Just outside of the Jiayuguan Fort, this fire tower was built in 1539 during the height of the Ming Dynasty. Nearby, the Talai River and on top of a 260 foot cliff, the tower is badly damaged but the main structure is almost completely in tact. Once one of 39, this tower is one of the last surviving fire towers.
This is the largest architectural relic in the Gansu province. The temple has a mysterious air for its isolated location. This is where you will find China’s largest reclining Buddha plated in gold and painted in glazed color tiles. It’s in excellent condition after being restored several times over the years, with origins that trace back 900 years.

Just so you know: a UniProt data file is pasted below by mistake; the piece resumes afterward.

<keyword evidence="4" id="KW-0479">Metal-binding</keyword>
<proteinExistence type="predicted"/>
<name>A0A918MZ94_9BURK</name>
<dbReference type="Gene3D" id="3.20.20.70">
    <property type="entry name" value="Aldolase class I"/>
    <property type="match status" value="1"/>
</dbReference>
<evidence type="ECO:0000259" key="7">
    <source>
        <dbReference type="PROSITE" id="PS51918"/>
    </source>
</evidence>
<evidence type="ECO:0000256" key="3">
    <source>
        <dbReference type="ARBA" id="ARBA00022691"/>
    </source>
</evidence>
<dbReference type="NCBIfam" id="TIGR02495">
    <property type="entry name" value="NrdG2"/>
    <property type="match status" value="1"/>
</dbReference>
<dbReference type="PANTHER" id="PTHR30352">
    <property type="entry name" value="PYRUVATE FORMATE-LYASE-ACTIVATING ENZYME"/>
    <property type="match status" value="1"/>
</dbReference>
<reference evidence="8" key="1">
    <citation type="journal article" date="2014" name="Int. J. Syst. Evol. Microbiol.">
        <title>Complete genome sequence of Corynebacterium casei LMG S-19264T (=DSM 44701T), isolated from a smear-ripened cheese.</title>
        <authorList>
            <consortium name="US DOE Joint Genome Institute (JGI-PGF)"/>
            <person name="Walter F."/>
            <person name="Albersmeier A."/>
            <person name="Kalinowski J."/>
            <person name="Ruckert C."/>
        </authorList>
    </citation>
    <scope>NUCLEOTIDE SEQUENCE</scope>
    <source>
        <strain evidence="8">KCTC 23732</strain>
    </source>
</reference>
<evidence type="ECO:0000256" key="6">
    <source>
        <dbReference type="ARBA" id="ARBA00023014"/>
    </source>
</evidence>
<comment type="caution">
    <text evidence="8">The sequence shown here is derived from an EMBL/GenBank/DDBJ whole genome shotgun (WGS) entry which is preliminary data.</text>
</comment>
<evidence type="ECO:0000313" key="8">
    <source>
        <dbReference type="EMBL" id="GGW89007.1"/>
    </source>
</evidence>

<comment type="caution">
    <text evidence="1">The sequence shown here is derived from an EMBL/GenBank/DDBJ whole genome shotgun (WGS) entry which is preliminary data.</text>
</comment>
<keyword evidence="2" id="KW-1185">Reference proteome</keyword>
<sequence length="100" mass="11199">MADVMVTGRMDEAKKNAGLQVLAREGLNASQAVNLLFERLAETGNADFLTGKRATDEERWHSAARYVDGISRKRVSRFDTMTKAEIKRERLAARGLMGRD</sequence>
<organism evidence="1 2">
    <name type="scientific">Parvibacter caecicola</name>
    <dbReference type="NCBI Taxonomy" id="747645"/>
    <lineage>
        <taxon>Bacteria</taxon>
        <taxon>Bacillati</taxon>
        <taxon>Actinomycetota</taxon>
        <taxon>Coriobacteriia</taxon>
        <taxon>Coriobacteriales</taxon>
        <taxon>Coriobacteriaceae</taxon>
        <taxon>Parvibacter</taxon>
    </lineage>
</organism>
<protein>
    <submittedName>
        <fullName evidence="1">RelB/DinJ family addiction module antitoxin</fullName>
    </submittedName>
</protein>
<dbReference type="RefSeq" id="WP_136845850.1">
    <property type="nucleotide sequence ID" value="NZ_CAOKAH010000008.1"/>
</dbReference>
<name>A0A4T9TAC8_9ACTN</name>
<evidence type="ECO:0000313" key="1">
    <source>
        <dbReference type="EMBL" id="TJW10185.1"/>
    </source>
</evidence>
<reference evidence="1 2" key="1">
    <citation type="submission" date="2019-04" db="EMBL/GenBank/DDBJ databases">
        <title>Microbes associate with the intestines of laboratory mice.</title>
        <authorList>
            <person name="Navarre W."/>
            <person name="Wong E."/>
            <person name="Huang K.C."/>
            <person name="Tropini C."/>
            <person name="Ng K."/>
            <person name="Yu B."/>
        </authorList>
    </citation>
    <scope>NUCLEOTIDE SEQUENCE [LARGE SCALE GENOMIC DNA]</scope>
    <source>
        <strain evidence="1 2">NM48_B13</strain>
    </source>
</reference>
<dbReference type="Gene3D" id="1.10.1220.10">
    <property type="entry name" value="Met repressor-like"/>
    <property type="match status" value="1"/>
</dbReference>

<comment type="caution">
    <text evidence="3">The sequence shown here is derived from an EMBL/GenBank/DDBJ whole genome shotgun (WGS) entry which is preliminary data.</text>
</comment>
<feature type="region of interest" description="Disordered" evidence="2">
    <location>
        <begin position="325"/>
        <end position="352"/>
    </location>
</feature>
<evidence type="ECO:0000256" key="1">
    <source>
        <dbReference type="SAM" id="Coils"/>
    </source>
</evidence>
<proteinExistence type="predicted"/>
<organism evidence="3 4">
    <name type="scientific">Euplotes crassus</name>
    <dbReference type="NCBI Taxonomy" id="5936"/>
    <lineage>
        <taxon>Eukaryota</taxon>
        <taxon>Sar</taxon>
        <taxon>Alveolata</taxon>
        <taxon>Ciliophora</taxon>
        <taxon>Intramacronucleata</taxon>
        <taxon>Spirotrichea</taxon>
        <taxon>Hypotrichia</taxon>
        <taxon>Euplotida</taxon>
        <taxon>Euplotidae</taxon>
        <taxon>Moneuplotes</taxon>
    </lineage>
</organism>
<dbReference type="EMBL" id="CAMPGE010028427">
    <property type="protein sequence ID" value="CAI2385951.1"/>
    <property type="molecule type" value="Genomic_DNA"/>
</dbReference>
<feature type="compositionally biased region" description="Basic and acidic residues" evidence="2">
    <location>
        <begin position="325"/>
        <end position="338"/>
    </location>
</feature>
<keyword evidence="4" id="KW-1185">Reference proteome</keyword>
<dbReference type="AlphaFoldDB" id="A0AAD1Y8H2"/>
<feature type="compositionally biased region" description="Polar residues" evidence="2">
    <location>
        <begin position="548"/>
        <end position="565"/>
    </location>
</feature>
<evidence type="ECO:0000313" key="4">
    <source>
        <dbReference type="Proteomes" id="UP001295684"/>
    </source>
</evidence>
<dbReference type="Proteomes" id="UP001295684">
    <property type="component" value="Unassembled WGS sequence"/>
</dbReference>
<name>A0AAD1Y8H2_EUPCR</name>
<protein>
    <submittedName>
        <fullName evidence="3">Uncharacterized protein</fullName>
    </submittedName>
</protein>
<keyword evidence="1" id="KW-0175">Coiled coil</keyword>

One of the most well-known landmarks of the Silk Road, The Horses Hoof Temple is a rich cultural site. According to legend, a horse descended from heaven and left a hoof print mark when it stepped down into the temple. There is a relic surrounding the famous footprint inside the temple. This is the only known horse hoof relic in existence.
The fortress is built at the first pass of the west end of the Great Wall of China. This is a wonderful spot to view the wall without any crowds. Jiayuguan means “excellent valley pass,” which is exactly what it is with its spacious, remote location nestled in between two hills. The fortress is built from 99,999 bricks, as predicted it would require by the original designer in the famous ancient story regarding the temple’s construction.